Meanwhile, any Chinese attack on US bases in the region would not be an isolated affair. Beijing’s planners understand that their forces would need to comprehensively attack—and defeat—US military assets in the region. Aircraft carriers would be a key target. Airborne refuelers would be tracked and shot down as well. On top of all that, Chinese forces would target critical US military satellites in orbit, knocking them out, rendering US forces deaf, dumb, and blind. 

A sustained Chinese cyberattack upon US military targets and, possibly American civilian infrastructure, would wreak havoc on the American side. Taiwan itself would be thrown into chaos as sustained Chinese attacks cascaded across the embattled island. For the American forces that would engage the Chinese in a fight, Beijing’s forces would disrupt the electromagnetic (EM) spectrum upon which so many important American systems rely to function properly, further degrading the US military. 

But knocking those bases out would be a main variable in any Chinese attack against Taiwan. Under present conditions, the Chinese would likely be successful in significantly degrading the American position in the Indo-Pacific before even the US forces could retaliate against China. Washington must seriously reassess its position in the region and the disposition of its forces before China thinks it can beat the United States in a surprise attack.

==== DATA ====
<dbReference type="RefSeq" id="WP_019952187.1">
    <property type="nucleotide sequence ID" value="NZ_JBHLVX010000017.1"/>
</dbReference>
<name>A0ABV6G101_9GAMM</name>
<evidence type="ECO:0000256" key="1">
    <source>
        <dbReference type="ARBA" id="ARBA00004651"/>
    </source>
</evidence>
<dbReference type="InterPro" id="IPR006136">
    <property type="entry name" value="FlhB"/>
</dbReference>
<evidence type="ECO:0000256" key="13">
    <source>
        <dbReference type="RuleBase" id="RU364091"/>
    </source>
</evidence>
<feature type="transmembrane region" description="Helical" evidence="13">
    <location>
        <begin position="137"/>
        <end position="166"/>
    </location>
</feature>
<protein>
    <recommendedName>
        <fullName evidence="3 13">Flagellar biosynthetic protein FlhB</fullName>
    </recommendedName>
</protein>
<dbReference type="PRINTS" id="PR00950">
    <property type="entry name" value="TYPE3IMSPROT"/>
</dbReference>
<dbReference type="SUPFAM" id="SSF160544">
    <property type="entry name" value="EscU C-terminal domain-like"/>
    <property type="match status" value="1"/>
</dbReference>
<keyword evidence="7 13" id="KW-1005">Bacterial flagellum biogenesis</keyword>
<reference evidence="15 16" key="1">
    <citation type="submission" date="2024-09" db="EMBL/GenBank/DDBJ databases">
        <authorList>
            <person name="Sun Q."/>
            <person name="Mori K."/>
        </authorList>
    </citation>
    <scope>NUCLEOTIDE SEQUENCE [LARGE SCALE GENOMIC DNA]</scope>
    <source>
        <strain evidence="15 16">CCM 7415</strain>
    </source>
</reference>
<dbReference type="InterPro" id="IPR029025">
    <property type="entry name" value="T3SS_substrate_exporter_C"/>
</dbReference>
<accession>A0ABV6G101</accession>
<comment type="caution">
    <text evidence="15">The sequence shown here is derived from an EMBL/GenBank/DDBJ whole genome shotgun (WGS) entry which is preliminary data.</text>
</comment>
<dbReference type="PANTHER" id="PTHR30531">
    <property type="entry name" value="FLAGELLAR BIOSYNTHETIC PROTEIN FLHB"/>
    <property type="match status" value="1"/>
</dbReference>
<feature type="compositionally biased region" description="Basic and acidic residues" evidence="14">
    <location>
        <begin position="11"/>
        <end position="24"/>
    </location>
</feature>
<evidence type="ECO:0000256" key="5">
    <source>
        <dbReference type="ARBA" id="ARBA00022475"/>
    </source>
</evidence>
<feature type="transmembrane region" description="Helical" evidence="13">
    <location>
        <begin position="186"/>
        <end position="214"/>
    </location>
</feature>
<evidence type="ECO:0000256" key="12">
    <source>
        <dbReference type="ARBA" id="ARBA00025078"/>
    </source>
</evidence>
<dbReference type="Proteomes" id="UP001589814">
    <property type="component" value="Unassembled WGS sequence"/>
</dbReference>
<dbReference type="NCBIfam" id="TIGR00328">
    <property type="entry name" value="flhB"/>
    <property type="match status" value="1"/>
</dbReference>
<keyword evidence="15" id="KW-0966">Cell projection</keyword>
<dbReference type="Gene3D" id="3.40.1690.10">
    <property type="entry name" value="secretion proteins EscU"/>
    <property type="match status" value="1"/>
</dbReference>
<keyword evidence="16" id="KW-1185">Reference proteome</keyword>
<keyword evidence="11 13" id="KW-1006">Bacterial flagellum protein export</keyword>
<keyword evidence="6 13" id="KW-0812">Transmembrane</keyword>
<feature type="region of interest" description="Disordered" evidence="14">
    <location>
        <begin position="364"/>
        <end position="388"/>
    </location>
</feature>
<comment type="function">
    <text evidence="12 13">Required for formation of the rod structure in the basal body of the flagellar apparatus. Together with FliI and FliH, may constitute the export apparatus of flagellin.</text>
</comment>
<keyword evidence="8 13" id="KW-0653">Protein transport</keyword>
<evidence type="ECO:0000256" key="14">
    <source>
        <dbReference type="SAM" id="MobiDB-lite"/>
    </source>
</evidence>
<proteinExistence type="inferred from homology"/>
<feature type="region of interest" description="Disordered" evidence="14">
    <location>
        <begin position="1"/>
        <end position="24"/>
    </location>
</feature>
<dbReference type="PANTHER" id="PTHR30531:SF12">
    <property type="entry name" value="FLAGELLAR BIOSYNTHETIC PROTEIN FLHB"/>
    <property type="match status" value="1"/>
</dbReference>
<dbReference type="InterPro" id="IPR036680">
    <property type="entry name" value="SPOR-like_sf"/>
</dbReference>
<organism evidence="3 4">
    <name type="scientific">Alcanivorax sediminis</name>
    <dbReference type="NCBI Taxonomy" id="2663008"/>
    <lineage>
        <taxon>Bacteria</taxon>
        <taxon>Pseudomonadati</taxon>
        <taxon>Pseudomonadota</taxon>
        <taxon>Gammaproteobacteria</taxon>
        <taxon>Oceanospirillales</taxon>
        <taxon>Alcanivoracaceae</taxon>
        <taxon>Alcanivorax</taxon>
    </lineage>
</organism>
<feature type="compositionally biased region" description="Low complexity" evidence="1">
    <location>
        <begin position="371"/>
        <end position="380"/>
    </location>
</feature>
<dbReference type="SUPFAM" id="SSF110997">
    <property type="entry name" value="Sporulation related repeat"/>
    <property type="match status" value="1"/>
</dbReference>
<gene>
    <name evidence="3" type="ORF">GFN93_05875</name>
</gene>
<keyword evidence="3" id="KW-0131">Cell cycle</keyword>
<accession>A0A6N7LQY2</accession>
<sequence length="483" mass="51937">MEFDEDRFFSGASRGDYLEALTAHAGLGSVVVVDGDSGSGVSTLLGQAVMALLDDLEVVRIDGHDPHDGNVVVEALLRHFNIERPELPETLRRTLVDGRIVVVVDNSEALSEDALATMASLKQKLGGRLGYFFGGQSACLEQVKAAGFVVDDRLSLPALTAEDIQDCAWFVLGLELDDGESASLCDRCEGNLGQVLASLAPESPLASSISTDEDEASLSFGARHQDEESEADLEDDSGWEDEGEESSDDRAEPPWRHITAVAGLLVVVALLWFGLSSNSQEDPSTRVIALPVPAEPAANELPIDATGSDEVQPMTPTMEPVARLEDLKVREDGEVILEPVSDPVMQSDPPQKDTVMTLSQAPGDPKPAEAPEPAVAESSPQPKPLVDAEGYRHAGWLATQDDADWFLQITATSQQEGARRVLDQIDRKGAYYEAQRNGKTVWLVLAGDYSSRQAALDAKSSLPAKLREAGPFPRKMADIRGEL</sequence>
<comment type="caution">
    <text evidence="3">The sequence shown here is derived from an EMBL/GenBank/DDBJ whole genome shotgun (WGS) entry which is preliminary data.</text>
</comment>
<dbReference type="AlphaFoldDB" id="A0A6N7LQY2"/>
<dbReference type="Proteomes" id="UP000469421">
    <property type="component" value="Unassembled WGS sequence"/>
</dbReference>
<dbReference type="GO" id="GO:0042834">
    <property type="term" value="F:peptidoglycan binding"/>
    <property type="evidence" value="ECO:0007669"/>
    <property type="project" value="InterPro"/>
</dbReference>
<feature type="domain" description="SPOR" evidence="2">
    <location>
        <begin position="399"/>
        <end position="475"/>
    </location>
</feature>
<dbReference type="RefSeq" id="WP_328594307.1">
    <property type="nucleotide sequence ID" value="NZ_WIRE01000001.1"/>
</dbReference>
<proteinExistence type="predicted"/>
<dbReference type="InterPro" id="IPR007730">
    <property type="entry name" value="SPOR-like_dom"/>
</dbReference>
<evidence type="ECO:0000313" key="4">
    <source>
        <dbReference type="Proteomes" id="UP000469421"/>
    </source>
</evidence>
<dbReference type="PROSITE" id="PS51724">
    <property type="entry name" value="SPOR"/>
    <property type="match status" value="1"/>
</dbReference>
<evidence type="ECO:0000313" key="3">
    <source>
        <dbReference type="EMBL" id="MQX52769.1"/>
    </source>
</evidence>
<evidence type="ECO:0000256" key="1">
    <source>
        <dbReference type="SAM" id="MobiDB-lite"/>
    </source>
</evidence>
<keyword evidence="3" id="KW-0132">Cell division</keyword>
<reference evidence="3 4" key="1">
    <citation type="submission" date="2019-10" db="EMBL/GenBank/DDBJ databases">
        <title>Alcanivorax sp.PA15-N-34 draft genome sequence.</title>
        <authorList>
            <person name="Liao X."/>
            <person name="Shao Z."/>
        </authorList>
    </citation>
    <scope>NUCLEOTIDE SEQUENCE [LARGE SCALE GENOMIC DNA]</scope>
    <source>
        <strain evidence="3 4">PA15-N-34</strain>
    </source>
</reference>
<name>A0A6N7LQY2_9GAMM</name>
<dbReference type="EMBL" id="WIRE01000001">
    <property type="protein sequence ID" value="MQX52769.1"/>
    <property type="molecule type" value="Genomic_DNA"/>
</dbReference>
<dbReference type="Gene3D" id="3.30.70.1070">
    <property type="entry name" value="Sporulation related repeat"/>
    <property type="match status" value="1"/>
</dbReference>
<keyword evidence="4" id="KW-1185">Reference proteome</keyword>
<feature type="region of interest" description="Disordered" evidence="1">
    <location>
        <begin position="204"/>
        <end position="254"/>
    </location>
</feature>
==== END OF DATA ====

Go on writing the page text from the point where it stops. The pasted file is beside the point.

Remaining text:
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Author Experience and Expertise: Brandon J. Weichert

Brandon J. Weichert, a National Interest national security analyst, is a former Congressional staffer and geopolitical analyst who is a contributor at The Washington Times, the Asia Times, and The-Pipeline. He is the author of Winning Space: How America Remains a Superpower, Biohacked: China’s Race to Control Life, and The Shadow War: Iran’s Quest for Supremacy. His next book, A Disaster of Our Own Making: How the West Lost Ukraine, is due October 22 from Encounter Books. Weichert can be followed via Twitter @WeTheBrandon.

All images are Creative Commons or Shutterstock.